By Dr. Gifford Jones - Monday, February 16, 2009 - Full Story

A Society For The Prevention of Cruelty To Humans

Who was Debbie? If you missed her death notice, she was the world’s oldest polar bear at Winnipeg’s Assiniboine Park Zoo, who died at 41 years of age. Due to a number of strokes, zoo keepers decided Debbie had suffered enough and painlessly ended her life. But unlike the polar bear, a friend of mine recently experienced an agonizing death which has prompted this column.

By Dr. Gifford Jones - Monday, February 9, 2009 - Full Story

Do You Need A Walletectomy?

How right were mothers and teachers when they told us to sit up straight? What can we do to improve brain function? Is it necessary to take antibiotics before dental procedures when you have a faulty heart valve? And if you have back pain do you need a walletectomy?

By Dr. Gifford Jones - Monday, February 2, 2009 - Full Story

John the Baptist medicine (without grasshoppers)

Sent in by a CFP reader….

ARTHRITIS:

Arthritis patients may take daily, morning, and night, one cup of hot water With two spoons of honey and one small teaspoon of cinnamon powder. If taken regularly even chronic arthritis can be cured.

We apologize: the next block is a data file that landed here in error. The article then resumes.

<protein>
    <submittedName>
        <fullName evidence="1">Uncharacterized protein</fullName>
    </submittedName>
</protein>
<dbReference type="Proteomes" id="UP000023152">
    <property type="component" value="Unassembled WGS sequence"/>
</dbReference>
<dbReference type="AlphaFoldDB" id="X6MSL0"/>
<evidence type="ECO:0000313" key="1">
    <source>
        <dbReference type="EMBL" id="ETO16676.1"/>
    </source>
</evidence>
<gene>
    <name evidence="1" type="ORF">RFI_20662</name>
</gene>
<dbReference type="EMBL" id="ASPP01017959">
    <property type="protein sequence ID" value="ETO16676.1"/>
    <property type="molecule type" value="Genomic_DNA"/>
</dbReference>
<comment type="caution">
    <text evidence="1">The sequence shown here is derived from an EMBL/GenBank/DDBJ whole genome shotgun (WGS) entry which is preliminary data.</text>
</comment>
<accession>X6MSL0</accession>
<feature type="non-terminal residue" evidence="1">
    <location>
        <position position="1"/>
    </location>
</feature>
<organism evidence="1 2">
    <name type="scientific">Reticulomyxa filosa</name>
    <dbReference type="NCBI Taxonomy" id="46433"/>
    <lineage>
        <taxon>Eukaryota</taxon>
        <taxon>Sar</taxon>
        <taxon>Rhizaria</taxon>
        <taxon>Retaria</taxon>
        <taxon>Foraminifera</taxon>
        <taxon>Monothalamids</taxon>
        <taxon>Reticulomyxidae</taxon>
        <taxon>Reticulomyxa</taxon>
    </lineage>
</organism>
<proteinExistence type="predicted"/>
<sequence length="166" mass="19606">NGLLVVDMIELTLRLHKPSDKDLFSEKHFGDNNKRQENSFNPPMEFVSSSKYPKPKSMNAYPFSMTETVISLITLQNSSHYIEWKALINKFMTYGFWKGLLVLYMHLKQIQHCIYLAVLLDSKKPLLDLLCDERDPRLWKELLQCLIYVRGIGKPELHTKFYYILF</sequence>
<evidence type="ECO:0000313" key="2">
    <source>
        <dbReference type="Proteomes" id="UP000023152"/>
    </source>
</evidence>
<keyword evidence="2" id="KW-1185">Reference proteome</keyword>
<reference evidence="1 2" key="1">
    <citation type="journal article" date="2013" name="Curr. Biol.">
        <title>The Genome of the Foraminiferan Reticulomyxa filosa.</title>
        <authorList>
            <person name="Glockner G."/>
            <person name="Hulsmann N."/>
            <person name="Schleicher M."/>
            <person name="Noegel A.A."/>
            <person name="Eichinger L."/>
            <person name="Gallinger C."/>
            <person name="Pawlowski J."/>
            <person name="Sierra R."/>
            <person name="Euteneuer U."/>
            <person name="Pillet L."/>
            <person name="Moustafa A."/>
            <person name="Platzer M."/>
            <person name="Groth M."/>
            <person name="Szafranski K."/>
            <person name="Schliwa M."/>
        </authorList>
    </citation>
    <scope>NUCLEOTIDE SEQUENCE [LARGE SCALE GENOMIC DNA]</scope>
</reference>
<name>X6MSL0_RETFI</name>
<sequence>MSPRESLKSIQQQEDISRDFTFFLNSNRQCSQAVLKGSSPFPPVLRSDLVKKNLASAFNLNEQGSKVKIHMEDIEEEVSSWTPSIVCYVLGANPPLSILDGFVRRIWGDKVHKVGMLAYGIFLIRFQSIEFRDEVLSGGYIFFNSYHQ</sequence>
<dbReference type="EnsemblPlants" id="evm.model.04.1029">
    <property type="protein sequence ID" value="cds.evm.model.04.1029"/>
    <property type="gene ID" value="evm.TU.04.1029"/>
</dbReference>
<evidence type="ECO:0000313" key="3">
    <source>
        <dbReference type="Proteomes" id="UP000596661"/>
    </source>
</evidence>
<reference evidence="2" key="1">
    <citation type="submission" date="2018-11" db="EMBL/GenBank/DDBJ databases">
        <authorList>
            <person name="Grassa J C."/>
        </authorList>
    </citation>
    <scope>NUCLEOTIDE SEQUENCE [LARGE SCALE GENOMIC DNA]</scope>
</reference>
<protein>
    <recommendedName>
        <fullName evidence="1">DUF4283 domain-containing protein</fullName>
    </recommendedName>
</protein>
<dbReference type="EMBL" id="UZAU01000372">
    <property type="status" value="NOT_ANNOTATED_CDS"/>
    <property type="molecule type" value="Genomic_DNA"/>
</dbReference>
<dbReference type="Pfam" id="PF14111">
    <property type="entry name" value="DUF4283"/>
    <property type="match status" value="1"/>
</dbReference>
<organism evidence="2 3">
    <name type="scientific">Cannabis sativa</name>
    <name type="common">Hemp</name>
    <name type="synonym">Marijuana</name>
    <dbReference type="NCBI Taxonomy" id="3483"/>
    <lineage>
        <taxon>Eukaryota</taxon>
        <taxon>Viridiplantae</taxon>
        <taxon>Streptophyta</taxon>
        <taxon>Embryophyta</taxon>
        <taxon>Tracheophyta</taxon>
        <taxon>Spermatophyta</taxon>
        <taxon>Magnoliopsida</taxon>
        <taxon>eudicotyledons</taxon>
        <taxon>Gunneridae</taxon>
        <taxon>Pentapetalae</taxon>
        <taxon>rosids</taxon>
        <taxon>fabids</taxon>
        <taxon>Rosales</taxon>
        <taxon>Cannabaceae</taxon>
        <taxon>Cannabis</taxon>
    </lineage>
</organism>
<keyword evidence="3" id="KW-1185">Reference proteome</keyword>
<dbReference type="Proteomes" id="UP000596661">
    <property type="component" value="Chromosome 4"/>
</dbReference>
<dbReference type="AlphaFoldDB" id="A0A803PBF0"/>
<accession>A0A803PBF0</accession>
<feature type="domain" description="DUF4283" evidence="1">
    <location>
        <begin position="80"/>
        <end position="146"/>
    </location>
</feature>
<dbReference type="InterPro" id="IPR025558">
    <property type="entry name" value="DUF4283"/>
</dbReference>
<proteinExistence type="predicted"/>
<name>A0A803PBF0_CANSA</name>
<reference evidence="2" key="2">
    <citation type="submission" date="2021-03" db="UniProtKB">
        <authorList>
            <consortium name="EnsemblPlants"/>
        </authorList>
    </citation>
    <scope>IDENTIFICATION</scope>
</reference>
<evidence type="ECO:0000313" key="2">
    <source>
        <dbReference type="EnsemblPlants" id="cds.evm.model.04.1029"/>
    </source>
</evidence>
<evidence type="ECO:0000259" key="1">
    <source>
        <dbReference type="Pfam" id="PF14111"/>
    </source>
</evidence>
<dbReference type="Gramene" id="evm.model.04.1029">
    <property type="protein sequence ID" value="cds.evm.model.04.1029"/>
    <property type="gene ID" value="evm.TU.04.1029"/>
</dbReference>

By Guest Column - Wednesday, January 28, 2009 - Full Story

It’s Like Sticking A Potato In The Car’s Exhaust Pipe!

“Do you think my daughter and I should agree to a “detox diet?” a reader asked. Several of her friends had already undergone detoxification, she said, and had never felt better. So do I think it makes sense to purify our bodies? After all, who doesn’t want to feel healthier?

By Dr. Gifford Jones - Monday, January 26, 2009 - Full Story

Caffeine: The Ultimate Health Saboteur

‘Let’s go for a coffee sometime’ is now a way of life. Coffee shops are opening at record numbers and with record profits. In a generally sedentary and malnourished society looking for quick fixes, caffeine, in any of its variations, is the drug of choice to help us through the day or lose that extra weight. Caffeine or its derivatives are found in coffee, tea, chocolate, pain medication and weight loss products among other things.

By Guest Column William McCreary, PhD.- Monday, January 26, 2009 - Full Story

Two books – One for your Physical Health, One for your Soul